Attentiveness. We believe that God is actively at work at all times and places, making all things new. Because we want to join that work, we spend time praying for and seeking a restored way of seeing, hearing and sensing God, one another, and our own souls.
Restoration. What is made new in us is there to join in the work of making all things new. A part of this work is to be aware of and be present to suffering people and a suffering world, and to use our gifts to alleviate that suffering. God breathes life into us so that we can be a healing presence in the world.
Ordinariness. Most of us live our lives as if we need to be more and different and better in order to be significant. We want to live our lives as is—embracing who we are and where we are, believing that our gifts, our life, our vocation, as small or large as it actually is, is where God will be present to us and active through us. We believe that we can bless others by being who we actually are and operating from where we actually are.
Delight. We try to respond to what is beautiful and good with wonder, celebration, joy, gratitude, and love. We also try to smile, laugh, and enjoy one another. What delights us leads us into doing all kinds of good in the world.
That was two years ago. We are now a growing, intergenerational family of people who are seeing new beginnings in ourselves and others.
There is Carol, my favorite seventy-three-year-old, who sits in a wheelchair, a blanket covering her even in the summertime. She has buried three husbands, has multiple sclerosis, has just had painful hip surgery, and keeps talking about her own new beginnings.
And there is Pam, who is approaching her sixties and can’t stop dreaming. She and her husband, Will, were quite wealthy, with kids and big toys and lots of traveling, before they were ambushed by God’s love and a new vision for their family. Then they lost most of their money and had to start over. Pam wants to create places of healing for people who are hurting and broken.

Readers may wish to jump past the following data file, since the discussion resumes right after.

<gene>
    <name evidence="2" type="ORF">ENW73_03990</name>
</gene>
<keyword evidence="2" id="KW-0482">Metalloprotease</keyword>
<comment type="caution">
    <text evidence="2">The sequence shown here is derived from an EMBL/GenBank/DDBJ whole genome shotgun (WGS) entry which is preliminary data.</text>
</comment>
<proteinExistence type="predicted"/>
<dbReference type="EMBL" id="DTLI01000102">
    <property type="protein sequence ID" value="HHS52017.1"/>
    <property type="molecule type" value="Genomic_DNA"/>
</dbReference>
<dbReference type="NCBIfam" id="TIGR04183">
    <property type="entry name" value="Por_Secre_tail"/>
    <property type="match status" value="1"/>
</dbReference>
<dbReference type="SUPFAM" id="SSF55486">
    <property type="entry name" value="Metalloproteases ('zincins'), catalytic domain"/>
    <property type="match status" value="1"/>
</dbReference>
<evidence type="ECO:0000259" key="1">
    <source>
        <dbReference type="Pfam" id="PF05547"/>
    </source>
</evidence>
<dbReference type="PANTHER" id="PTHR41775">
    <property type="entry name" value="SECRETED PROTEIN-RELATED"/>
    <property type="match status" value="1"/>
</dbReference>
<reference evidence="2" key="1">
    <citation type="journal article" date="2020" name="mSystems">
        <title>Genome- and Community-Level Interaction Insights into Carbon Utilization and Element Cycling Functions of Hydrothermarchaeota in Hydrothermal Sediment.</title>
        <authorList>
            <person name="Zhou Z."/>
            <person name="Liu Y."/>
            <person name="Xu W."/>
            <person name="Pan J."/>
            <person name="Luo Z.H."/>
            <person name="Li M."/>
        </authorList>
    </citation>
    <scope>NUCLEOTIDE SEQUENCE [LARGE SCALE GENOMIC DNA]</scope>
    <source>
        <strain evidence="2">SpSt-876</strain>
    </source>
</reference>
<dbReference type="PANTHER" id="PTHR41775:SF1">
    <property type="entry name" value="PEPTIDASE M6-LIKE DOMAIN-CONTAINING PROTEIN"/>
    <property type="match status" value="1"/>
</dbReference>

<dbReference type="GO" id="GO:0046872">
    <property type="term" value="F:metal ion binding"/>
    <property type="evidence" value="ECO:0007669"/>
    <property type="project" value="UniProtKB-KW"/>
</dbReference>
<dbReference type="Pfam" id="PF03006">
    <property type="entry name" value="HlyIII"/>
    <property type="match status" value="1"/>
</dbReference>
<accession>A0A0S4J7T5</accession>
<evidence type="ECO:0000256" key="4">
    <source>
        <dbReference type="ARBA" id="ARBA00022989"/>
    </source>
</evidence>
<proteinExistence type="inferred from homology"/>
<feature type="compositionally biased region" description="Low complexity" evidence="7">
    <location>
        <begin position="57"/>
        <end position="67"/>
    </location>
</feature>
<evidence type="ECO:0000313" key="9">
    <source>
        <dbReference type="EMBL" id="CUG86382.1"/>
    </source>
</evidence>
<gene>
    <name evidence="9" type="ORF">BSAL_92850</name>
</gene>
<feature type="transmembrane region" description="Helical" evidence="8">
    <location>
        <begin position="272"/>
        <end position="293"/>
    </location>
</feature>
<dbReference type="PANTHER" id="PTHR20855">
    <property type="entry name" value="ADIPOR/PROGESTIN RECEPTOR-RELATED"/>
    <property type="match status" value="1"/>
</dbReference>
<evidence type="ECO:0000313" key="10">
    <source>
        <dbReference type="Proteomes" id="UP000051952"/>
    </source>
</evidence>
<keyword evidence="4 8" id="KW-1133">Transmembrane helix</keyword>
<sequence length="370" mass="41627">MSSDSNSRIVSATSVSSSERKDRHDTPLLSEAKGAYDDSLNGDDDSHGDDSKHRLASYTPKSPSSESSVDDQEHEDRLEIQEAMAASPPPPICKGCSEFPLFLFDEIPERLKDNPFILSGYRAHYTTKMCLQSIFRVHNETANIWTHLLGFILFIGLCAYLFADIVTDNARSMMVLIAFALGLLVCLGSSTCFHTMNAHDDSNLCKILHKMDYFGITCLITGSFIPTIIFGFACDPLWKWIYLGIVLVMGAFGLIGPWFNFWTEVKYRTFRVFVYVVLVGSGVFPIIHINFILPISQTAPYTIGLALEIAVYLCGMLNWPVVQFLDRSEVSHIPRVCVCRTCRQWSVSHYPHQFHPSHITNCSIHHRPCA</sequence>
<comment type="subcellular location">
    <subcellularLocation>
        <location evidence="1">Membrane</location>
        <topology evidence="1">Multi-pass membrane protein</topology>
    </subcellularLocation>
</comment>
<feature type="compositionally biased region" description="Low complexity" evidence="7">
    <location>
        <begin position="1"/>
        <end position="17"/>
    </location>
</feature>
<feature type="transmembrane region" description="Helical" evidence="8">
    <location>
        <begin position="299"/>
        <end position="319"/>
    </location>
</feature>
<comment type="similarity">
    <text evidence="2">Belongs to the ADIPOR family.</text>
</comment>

And there is Trynica, the ten-year-old who decided to run a 5K on her birthday to raise more than $1,000 for women caught in sex trafficking. Trynie (as we call her) is hopeful, delightful, responsible, and is a gifted speaker. We’ve had her share poems at church, something she takes very seriously. Genesis is a place from which she is rising and becoming powerful.
And there is me.
Church planting can be a treacherous place for someone addicted to approval and admiration. I’m learning to take myself less seriously when attendance numbers drop. I’m learning to resolve conflict and stay engaged in a long obedience in the same direction, rather than chasing the next exciting thing. I’m learning to explore my joy and also touch my limits.
I’m learning that I really can’t be a successful pastor.
But I am learning that I can be a restored pastor. Restoring what’s broken isn’t just about crawling on your hands and knees through glass until you’re bloody and broken. Lech lecha means that at least some of the metrics for a successful Steve means that my own joy and my own enjoyment matter. I think I’m starting to learn that I can be a joyful pastor. Not a driven one, not a busy one, not a heroic one.
I didn’t know any of that was in store for me when I let go of the dream of being the next senior pastor at that big, beautiful church. How could I have known?
I hadn’t gone where I needed to go yet.
Taken from WHOLE: Restoring What Is Broken in Me, You, And the Entire World by Steve Wiens. Copyright © 2017. Used by permission of NavPress. All rights reserved. Represented by Tyndale House Publishers, Inc.